Ziliak: Do you also believe that preferences sometimes get shaped the other way around-politicians shaping economists? I am asking if you think that some economist-experts fall so deeply enchanted with the White House or their nation's center of power that they change their rhetoric and beliefs just to fit into the current administration?

McCloskey: I have an opinion on that question. Yes, I say, some economists do change their rhetoric and beliefs in order to better fit with the ultimate policy goals of a politician. I've seen it, and I'm not in favor of it. Look, since the 1960s in the United States academic economists have with other scientists participated in a race to fetch big government grants and jobs. Good for research and university status, you say. But if a liberal Democrat is in office, the grant-writing economist tries to sound like a liberal Democrat. He gets the grant. Now he has to make that liberal Democrat happy. Eventually, though not every time, the economist becomes a liberal Democrat. You think my example is outdated? Well, nowadays a grant proposal for a grant with Health and Human Services sounds more like a neoconservative manifesto than a scientific inquiry into poverty and well-being.

Ziliak: So one way to change the Tinbergen model is to change the linear, top-down flow of "preferences" from politicians to ultimate goals. Instead, the flow would go from economist-experts to politicians, and from politicians to economist-experts; it could also have a time dimension, suggesting how individual economists change what they take to be ultimate policy goals over the course of the political business cycle.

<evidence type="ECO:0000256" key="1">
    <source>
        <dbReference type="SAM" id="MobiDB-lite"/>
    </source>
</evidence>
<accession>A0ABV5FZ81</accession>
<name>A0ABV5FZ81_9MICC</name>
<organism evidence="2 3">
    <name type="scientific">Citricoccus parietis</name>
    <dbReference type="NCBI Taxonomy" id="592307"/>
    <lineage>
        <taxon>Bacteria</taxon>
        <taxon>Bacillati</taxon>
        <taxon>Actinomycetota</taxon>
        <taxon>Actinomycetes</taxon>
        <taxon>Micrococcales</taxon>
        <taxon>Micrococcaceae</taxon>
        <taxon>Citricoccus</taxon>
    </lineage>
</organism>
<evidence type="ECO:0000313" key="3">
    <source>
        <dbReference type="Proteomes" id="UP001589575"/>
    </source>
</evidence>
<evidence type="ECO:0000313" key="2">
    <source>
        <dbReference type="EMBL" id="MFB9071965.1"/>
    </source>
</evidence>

McCloskey: If you ask me, those kinds of changes would improve upon Tinbergen's still useful model. I say this without hypocricy. I am the Jan Tinbergen Distinguished Professor of Erasmus University, in Rotterdam. But the great Tinbergen worked at the height of a faith in a certain kind of instrumental rationality that is not ours.

Maria: I guess you wouldn't have written a book on dialogical economics if you didn't think that dialogue mattered to the ultimate goals of economic policy.

Klamer, McCloskey, and Ziliak [simultaneously]: You're certainly right about that!

The notion of instrumental rationality derives from the philosophy of David Hume and has been refined or refuted by neoclassical economists, game theorists, cognitive psychologists, and philosophers. Rational economic agents are said to be instrumentally rational when they choose an optimal mix of means to achieve ends which are already given. By contrast, communicative rationality is a broader notion of rationality acknowledging the pivotal role that dialogue can have on both the means and the ends.